Various compensations and incentives have failed to motivate doctors to take up practise in rural areas, Ghulam Nabi Azad, Union minister for health and family welfare, said on Wednesday.
Addressing the 13th annual convocation of Rajiv Gandhi University of Health Sciences (RGUHS), in Bangalore, Azad said, “To increase the availability of doctors in rural areas, we have brought important changes in Medical Council of India regulations. Now there is 50% reservation of seats in post-graduate (PG) diploma courses for medical officers working in rural areas. Also, additional marks for every year of rural service would be provided to candidates appearing for PG medical entrance tests.”
However, these incentives have failed to attract young doctors to rural areas over the past one year, he regretted. “The public sector spending on the health has increased, and our goal is to raise it to 2% to 3% of the gross domestic product. The biggest challenge that we face today is to provide healthcare to the poor and to reach the rural and remote areas of the country,” he said.
Elaborating on the new programmes that were introduced last year at RGUHS, varsity vice-chancellor Dr Ramananda Shetty, said, “The university has introduced an HIV cell, the first of its kind set up by any university in the country. Under this programme, affiliated colleges have established HIV cells to look after the prevention, treatment and education of HIV patients under the guidance of the university.”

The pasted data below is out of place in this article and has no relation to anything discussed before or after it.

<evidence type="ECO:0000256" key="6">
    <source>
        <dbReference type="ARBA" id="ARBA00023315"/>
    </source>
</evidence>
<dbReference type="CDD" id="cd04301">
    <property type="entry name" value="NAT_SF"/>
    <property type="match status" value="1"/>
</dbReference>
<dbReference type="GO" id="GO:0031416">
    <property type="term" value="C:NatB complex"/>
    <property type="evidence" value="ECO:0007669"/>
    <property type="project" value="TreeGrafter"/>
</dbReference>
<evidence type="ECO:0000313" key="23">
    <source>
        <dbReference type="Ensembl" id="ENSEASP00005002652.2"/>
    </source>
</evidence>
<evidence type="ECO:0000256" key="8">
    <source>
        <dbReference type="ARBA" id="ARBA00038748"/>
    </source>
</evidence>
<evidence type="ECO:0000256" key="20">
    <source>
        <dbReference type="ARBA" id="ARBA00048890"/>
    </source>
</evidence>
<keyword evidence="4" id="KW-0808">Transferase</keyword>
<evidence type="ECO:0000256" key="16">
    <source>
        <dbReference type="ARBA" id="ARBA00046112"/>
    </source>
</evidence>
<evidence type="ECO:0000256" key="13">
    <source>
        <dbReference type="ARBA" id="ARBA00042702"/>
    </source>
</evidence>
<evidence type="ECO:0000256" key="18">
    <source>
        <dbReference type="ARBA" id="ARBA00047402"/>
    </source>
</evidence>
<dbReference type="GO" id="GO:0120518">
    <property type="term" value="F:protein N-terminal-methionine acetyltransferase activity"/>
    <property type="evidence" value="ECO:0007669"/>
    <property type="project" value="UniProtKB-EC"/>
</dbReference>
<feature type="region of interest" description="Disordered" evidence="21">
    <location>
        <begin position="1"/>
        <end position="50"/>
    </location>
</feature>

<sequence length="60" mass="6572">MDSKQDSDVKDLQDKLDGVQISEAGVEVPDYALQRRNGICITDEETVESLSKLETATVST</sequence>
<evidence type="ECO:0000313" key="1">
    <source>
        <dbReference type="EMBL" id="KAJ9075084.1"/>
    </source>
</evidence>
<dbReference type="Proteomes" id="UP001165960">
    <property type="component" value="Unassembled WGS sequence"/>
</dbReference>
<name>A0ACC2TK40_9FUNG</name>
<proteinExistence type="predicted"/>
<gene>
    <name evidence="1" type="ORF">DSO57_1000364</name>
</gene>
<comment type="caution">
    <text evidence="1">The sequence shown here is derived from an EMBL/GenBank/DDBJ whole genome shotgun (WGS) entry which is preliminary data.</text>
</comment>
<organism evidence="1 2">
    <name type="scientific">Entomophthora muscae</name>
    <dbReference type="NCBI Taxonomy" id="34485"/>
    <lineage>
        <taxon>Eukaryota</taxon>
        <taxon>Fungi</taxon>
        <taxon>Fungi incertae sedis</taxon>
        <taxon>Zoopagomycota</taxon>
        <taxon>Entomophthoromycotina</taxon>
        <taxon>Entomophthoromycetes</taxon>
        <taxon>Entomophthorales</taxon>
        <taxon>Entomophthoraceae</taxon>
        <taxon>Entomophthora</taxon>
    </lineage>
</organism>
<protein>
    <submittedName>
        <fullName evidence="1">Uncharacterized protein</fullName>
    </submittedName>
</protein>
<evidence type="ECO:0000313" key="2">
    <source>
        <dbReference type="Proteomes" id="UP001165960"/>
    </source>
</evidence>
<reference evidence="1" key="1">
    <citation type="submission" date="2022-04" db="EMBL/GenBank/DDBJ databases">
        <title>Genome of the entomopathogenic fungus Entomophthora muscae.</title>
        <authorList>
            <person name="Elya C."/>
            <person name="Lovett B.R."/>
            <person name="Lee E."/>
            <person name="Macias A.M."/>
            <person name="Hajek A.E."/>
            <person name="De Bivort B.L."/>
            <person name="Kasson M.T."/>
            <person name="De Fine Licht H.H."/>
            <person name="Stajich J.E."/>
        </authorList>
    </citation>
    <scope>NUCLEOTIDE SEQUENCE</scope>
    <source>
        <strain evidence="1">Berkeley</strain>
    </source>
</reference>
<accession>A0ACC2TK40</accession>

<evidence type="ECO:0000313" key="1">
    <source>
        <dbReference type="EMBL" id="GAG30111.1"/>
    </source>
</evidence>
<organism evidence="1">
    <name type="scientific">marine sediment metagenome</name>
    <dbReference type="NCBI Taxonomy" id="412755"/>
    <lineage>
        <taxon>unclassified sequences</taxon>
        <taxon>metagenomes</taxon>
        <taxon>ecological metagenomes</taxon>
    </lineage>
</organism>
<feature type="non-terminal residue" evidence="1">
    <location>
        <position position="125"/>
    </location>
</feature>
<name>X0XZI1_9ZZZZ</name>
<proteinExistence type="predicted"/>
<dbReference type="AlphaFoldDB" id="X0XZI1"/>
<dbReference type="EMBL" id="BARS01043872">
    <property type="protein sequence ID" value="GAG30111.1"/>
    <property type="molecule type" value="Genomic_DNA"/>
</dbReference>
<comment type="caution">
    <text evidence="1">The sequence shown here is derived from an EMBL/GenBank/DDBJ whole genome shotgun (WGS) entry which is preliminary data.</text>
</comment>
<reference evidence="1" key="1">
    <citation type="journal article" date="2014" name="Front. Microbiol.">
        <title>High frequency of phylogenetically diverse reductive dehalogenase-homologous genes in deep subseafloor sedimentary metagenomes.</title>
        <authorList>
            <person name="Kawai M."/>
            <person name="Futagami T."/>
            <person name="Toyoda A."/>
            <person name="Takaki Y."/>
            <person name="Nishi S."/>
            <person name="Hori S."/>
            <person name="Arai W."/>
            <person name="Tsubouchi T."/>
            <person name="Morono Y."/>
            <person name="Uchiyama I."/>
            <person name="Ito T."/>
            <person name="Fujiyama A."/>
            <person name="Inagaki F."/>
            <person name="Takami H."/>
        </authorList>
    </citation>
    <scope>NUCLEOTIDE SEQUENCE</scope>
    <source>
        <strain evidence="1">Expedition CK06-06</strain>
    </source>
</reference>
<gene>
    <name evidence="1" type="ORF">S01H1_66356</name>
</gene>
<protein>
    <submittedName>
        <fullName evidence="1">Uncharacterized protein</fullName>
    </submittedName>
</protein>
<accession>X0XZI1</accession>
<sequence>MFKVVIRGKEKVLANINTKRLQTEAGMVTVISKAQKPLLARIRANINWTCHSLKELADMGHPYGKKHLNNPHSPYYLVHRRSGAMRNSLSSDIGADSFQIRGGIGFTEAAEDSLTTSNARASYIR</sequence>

Besides, the university has also set up cancer detection centres in the backward areas of North Karnataka to cater to the needs of rural population, he added.
India has witnessed about 32% in cases of HIV among adults from 2002 to 2009 and about 50% drop among pregnant women in the past five years, Azad said and added that the number of people living with HIV/AIDS in India had come down from 27.3 lakh to 23.1 lakh during 2002-09. Prevalence of HIV among pregnant women has come down from 0.95% to 0.49% in the past five years, he said.